Despite the increase in claims and average flood claim amounts, flood insurance policies are purchased less frequently today than they were a decade ago. In 2009, insurance companies sold 5.7 million flood insurance policies. In 2017, the number dipped to slightly more than 5 million.
Tornadoes, hurricanes and climate change
The Center for Climate and Energy Solutions says some areas, such as the North Atlantic, have seen more hurricanes over the past three decades. Scientists predict Category 4 and 5 hurricanes will increase in the coming years, though the overall number of hurricanes may decrease.
“Although scientists are uncertain whether climate change will lead to an increase in the number of hurricanes, warmer ocean temperatures and higher sea levels are expected to intensify their impacts,” according to the Center for Climate and Energy Solutions.
States prone to hurricanes feature hurricane deductibles. If your home gets damaged in a hurricane, you’ll have to pay a hurricane deductible after filing a claim. These deductibles are different from regular home insurance deductibles.
Depending on an area’s risk, hurricane deductibles are based on a percentage of a home’s insured value. It’s usually between 2% and 5%, but Florida allows insurers to charge up to 10%.
Whether your home policy covers you for hurricane damage depends on the fine print. You may need to get a windstorm rider to cover hurricane damage, such as lost siding, shingles or shattered windows.
Combating climate change and rate hikes
Childs said taking preventive actions can lower risks. “For example, when I purchased my home, the land on the western side slopes downward at a 30-degree angle, and the basement windows are flush with the ground, with the result that water would come downhill, creating the risk of water intrusion into the basement,” Childs said.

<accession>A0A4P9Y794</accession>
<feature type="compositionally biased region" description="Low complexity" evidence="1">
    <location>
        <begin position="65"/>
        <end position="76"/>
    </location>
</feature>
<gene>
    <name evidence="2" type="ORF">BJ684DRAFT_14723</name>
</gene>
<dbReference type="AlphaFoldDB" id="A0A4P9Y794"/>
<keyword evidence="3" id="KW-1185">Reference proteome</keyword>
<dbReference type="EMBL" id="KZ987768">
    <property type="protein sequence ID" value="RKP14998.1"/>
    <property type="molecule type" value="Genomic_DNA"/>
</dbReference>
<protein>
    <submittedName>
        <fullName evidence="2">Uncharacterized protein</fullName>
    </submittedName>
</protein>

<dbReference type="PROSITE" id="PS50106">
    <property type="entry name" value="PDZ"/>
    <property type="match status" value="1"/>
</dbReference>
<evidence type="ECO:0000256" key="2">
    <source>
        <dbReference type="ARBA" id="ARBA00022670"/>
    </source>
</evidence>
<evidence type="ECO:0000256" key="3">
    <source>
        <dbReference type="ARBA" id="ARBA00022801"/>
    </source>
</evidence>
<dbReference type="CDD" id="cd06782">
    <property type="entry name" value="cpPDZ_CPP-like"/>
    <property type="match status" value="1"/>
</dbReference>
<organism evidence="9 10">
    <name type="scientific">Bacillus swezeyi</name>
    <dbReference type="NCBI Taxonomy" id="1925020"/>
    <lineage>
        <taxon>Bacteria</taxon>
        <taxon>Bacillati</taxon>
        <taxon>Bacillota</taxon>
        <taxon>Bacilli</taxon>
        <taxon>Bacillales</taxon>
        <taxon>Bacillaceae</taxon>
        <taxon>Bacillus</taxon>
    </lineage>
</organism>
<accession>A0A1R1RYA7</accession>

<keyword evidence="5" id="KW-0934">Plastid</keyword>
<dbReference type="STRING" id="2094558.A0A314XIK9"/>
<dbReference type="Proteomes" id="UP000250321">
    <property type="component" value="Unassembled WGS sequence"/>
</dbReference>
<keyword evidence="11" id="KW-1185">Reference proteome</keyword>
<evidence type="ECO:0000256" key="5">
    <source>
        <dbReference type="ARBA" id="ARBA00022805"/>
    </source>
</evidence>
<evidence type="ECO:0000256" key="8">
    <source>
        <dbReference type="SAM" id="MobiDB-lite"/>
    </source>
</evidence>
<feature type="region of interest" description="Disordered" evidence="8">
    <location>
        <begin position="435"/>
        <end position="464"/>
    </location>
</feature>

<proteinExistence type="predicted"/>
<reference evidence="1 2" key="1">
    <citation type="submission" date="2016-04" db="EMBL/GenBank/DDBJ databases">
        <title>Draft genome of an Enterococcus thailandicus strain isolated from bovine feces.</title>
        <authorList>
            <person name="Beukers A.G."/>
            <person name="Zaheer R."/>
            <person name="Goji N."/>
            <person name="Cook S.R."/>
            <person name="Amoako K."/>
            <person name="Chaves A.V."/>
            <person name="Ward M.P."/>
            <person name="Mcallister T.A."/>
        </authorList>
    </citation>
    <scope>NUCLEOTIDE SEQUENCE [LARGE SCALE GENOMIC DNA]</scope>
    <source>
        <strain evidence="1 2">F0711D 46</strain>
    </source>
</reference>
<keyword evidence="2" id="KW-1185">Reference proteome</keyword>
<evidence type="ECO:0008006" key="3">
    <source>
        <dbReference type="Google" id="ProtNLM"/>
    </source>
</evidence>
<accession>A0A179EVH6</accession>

See also: Parametric Solution for Wildfire Risk
Childs trenched this area and inserted a serrated pipe that connects to the sewer system. She also made a significant energy retrofit that reduced her utility bills by 40% and protects against the risk of extreme heat.
Childs said home buyers should factor in climate risks when purchasing a home, including figuring out whether to buy flood insurance, even if you’re not in a high-risk area.
When buying a home:
- Shop around for insurance and know what you’re buying. If you need additional coverage, ask the insurer about riders and other coverage.
- Take precautions to protect your home. If you’re building a new home, talk to the builder about the materials being used. If you live along the coast, check on storm shutters. Explore fire-suppression systems. All of these additions could lead to lower rates and even home insurance discounts.
You can’t completely safeguard against climate change-related weather damage. But it’s wise to take precautions and know how you’re covered to minimize later problems.
You can find the original article published here on Insure.com.